This semester in my computer-assisted reporting class, we’re giving a new database manager a look: SQLite Manager. The program is an add-on for Mozilla Firefox browsers and takes just a few seconds to install. Users work with self-contained SQLite database files, which have a .sqlite extension.
SQLite touts itself as the “most widely used and deployed” database engine, running on every Android phone and iOS device and inside many popular web browsers.
Before, we used MySQL Community Server and Navicat Essentials client for MySQL, whose installation sometimes consumed an entire 75-minute class, depending on the snags students encountered. An unfortunate few students running Macs were beset by fatal errors that sent them scrambling for tech support outside class.
So, what a relief to set up a database manager in a fraction of the time that it took before.
However, there is a learning curve in switching from other database managers, such as MySQL and Microsoft Access. We’ve discovered some pretty significant differences in how SQLite behaves.
First, SQLite is case sensitive when evaluating WHERE statements for text. For instance, the following statement will only find variations of Columbia that are spelled in proper case. It will miss columbia or COLUMBIA.
WHERE city = "Columbia"
To pick up the other variations, we would need to rewrite WHERE to:
WHERE city = "Columbia" OR city = "columbia" OR city = "COLUMBIA"
WHERE city IN("Columbia", "columbia", "COLUMBIA")
In the alternative, we could use LIKE to pick up the variations. LIKE is case sensitive by default, but that can toggled off by running the following PRAGMA statement in the SQL editor:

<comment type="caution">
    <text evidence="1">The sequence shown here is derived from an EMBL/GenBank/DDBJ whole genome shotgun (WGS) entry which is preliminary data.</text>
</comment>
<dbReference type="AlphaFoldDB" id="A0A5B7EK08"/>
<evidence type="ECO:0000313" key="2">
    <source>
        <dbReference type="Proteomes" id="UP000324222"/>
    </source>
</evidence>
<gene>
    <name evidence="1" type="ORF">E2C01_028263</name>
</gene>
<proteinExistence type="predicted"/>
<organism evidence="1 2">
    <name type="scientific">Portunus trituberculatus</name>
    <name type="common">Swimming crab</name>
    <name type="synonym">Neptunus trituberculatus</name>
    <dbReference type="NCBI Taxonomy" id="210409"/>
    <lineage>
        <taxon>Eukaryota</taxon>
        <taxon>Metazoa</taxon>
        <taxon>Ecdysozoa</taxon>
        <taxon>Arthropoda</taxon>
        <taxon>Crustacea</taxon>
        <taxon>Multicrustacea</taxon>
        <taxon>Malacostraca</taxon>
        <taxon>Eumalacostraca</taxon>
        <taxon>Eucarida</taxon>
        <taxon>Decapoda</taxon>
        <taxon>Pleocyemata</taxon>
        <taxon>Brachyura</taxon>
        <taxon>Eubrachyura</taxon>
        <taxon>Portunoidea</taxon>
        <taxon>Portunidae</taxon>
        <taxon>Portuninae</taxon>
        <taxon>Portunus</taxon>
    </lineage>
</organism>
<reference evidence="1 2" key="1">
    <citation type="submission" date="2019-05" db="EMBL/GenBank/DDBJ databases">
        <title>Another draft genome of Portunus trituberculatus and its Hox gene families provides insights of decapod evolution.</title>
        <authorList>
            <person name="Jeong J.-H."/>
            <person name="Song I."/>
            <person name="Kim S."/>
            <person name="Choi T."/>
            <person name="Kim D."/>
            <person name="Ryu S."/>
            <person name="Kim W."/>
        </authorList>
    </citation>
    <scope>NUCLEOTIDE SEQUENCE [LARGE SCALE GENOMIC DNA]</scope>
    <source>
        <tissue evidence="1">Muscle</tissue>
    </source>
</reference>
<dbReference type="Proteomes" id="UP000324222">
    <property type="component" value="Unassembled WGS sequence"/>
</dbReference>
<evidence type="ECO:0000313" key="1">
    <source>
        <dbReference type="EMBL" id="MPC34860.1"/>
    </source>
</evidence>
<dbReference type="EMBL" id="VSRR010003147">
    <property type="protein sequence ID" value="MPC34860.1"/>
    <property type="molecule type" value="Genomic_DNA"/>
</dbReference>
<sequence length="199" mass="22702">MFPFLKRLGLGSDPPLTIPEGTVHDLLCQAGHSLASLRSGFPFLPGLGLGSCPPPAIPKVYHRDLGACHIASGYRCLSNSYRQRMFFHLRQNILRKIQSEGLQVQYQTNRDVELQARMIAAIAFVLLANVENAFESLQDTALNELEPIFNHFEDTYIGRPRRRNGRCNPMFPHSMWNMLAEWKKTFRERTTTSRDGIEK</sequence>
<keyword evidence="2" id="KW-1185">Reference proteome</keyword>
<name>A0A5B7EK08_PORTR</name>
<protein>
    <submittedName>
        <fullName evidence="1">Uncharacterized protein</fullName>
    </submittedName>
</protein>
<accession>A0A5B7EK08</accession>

PRAGMA case_sensitive_like = false
Now we can run the following SQL to pick the three different ways Columbia is stored:
WHERE city LIKE “columbia”
As someone who’s primarily a MySQL user, this struck me as odd. In MySQL and Access we usually use LIKE in concert with wildcard characters to match parts of text inside a field. That allows us to get any city field entries like this: Columbia, Mo.
In SQLite, we can do that, too, with this statement:
WHERE city LIKE "columbia%"
The % symbol in SQLite is the wildcard for any number of characters. So we would get all records where the city starts with columbia and ends with anything.
The other wildcard is the underscore ( _ ) and stands for exactly one character.
A couple of other SQLite quirks:
- There’s no way to store things that look like dates in date-formatted fields. Unlike MySQL and Access, SQLite lacks a date data type. (Check out item 1.2). However, we can use date and time functions to work with date information that’s stored as text in this manner: yyyy-mm-dd.
- The program runs queries where the SELECT and GROUP BY statements are out of whack. Most of the time, these queries will generate inaccurate results that may look OK. Access will not do that and instead throws an error message. MySQL will run those queries, but it does give us the option to change the program to full GROUP BY mode by issuing a SQL command.